1) ForestForest is a productivity app that aims to help you focus your time and attention in 30 minute increments. Its landing page is pretty sparse – almost minimalist – but despite that it still manages to do a great job of explaining the concept of how it works simply and elegantly.
2) Moto 360Motorola’s first entry into the smart watch market, the Moto 360, is a flagship product that they’ll want to show off in an innovative and interesting way. Scrolling through the landing page shows you the watch being put together, all the way to the UI in action. Clever little features include the time on the image of the watch being the accurate time.
3) InstapaperInstapaper, one of the most successful of the read-it-later apps, is known for having a simple, minimalist app interface. Its landing page follows suit, with an incredibly heavy-on-the-white space approach that has everything you need, with none of the cruft.
4) RingRing is a doorbell straight out of the internet of things. It’s built in video camera allows you to see who’s at the door, right on your phone, and it can even detect motion on your property and alert you. It’s a novel concept and one that takes explaining, but the landing page does a great job of elegantly selling you on the benefits.
5) GumroadGumroad is a service that allows you to sell things online and collect payment through their system. Their landing page ticks a lot of boxes in terms of best practice: there’s an obvious route for where to go next (the big “Get started for free” button), a brilliantly worded call to action, logos of trusted sites that have covered them, and a beautifully illustrated depiction of how the whole system works.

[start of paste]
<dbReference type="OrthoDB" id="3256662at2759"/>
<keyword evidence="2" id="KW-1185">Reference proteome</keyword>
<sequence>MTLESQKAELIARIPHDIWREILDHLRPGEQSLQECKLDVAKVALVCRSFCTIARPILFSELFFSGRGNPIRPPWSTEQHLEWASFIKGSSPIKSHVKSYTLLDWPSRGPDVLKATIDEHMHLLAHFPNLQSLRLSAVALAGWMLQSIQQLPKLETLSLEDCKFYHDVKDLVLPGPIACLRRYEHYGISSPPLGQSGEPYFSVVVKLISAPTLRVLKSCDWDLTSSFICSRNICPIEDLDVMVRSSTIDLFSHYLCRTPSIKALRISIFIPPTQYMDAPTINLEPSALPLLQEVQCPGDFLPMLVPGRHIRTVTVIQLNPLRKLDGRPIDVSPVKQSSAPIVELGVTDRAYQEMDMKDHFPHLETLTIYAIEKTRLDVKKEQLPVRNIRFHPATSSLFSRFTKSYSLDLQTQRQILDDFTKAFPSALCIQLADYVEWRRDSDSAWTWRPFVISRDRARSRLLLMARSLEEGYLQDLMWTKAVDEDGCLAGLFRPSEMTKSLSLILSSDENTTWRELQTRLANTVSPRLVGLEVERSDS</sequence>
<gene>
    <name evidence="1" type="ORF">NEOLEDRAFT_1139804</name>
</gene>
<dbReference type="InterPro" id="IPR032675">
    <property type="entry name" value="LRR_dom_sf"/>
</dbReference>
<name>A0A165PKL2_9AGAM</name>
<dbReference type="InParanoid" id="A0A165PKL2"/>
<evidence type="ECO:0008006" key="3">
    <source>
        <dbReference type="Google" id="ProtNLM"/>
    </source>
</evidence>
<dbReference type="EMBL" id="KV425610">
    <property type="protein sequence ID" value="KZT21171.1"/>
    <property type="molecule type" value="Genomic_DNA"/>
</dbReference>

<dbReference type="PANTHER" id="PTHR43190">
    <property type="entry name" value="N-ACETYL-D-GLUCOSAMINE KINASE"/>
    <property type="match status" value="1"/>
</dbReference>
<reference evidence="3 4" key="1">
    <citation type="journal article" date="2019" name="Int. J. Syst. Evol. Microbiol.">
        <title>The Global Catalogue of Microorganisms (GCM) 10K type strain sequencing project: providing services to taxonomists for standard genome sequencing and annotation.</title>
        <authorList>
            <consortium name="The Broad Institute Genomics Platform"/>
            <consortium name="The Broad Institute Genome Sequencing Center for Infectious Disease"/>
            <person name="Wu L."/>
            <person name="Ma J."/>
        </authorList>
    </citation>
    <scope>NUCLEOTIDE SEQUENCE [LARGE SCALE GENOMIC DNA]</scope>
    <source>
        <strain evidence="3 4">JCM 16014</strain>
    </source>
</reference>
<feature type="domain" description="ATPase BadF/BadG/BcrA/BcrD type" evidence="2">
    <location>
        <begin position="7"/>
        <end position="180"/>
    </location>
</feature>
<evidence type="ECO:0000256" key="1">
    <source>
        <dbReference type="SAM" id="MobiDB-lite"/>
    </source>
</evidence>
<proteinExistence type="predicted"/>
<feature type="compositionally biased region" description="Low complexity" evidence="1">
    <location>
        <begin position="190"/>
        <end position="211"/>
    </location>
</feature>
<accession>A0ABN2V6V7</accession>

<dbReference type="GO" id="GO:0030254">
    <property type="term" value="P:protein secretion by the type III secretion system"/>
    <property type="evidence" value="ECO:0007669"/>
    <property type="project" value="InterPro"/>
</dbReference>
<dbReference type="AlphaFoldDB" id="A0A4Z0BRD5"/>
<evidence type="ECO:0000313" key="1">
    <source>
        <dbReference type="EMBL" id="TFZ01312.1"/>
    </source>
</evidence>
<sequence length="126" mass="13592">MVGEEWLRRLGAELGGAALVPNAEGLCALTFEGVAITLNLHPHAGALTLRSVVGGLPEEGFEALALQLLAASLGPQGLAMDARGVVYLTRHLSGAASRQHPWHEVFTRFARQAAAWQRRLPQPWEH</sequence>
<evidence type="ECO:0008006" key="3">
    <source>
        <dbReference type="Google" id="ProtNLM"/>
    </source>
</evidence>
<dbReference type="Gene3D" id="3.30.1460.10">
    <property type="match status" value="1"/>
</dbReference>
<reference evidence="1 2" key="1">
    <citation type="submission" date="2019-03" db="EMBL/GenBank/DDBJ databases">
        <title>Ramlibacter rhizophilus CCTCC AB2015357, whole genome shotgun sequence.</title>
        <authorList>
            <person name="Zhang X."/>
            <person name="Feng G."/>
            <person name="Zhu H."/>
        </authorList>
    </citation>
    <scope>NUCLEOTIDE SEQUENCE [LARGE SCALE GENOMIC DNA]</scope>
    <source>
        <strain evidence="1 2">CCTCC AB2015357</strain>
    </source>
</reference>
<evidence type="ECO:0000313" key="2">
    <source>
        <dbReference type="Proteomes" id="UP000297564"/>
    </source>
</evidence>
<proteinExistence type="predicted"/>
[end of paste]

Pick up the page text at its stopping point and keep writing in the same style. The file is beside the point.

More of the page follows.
6) RdioRdio, the streaming music service, has a beautifully crafted landing page. It’s elegant, clean and uses a huge amount of white space and large, full-screen images to create a bold design that grabs your attention.
7) IntercomIntercom is a service that allows you to email your customers more efficiently. The landing page takes a reasonably complex idea and makes it easy to understand how the product works, and why it might be beneficial. One thing I really like about this design is the illustration of the old way of working, versus Intercom’s simple approach.
8) iPhone 6The landing page for Apple’s iPhone 6 makes use of their trademark marketing style – lots of whitespace, big, easy to read text and high quality images set against a white backdrop. But they’ve also gone a step further and added reasonably subtle animations – scrolling the page down makes the phone itself move, in an almost parallax fashion. It all comes together to form a nice, easy to digest and typically Apple-esque landing page.
9) ShypShyp is a new service designed to take the hassle out of sending packages. The process involves taking a photo of the item on your phone using the app and organizing a pickup, while Shyp takes care of the rest. Because it’s an unusual proposition, it requires a bit more of an explanation to show how simple and straightforward it is to use; and that’s where the landing page comes in. Scrolling down reveals the step-by-step guide to how it works, and it shows how simple and convenient it is in the process.